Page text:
Women Who Consume Plant-Based Protein Are More Likely To Age Healthily, Reveals Study

Women Who Consume Plant-Based Protein Are More Likely To Age Healthily, Reveals Study

The researchers highlighted that those who consumed more animal protein, including beef, chicken, milk, fish/seafood, and cheese, were 6 per cent less likely to stay healthy as they aged.

IANSUpdated: Monday, January 22, 2024, 01:20 AM IST
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Women who consume higher amounts of protein, particularly from plant-based sources, are less likely to develop chronic diseases and more likely to maintain good health as they age, a new study has said.

In the study published in The American Journal of Clinical Nutrition, the researchers analysed self-reported data from over 48,000 women and noted less heart disease, cancer, and diabetes, and cognitive and mental health decline in those who included more protein in their diets from sources such as fruits, vegetables, bread, beans, legumes, and pasta, compared to those who ate less.

"Consuming protein in midlife was linked to promoting good health in older adulthood," said Andres Ardisson Korat, a scientist at the US-based Human Nutrition Research Center on Aging (HNRCA) and lead author of the study. "We also found that the source of protein matters. Getting the majority of your protein from plant sources at midlife, plus a small amount of animal protein, seems to be conducive to good health and good survival to older ages," he added.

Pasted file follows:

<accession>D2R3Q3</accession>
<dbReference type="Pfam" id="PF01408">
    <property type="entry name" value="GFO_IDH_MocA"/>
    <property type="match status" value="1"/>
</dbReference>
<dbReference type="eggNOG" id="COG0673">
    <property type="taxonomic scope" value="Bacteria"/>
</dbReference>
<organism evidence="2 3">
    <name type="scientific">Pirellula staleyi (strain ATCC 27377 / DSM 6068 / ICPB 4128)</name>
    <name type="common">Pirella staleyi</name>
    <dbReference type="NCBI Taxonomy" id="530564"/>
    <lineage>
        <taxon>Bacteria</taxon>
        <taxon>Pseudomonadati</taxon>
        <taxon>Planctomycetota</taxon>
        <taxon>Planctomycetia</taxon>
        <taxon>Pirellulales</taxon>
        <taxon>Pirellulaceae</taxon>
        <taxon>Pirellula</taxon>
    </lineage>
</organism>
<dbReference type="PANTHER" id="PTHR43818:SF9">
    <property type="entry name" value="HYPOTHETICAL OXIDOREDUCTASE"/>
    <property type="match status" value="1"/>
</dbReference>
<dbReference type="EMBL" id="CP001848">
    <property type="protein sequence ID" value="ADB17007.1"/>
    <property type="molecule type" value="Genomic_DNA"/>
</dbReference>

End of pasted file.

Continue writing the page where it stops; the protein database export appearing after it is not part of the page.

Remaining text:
Moreover, the researchers noted that those who consumed more animal protein such as beef, chicken, milk, fish/seafood, and cheese were 6 per cent less likely to stay healthy as they aged. "Those who consumed greater amounts of animal protein tended to have more chronic disease and didn't manage to obtain the improved physical function that we normally associate with eating protein," said Korat.

Animal protein was modestly associated with fewer physical limitations in older age, but plant protein had a stronger, more consistent correlation across all observed models and was more closely linked with sound mental health later in life. Higher consumption of plant protein has been associated with lower levels of LDL cholesterol (also known as "bad" cholesterol), blood pressure, and improved insulin sensitivity in relation to heart disease.

On the other hand, a higher intake of animal protein has been linked to higher levels of LDL cholesterol and increased insulin-like growth factor, which has been identified as a potential factor in multiple cancers, the study mentioned. "Dietary protein intake, especially plant protein, in midlife plays an important role in the promotion of healthy ageing and in maintaining positive health status at older ages," Korat said.

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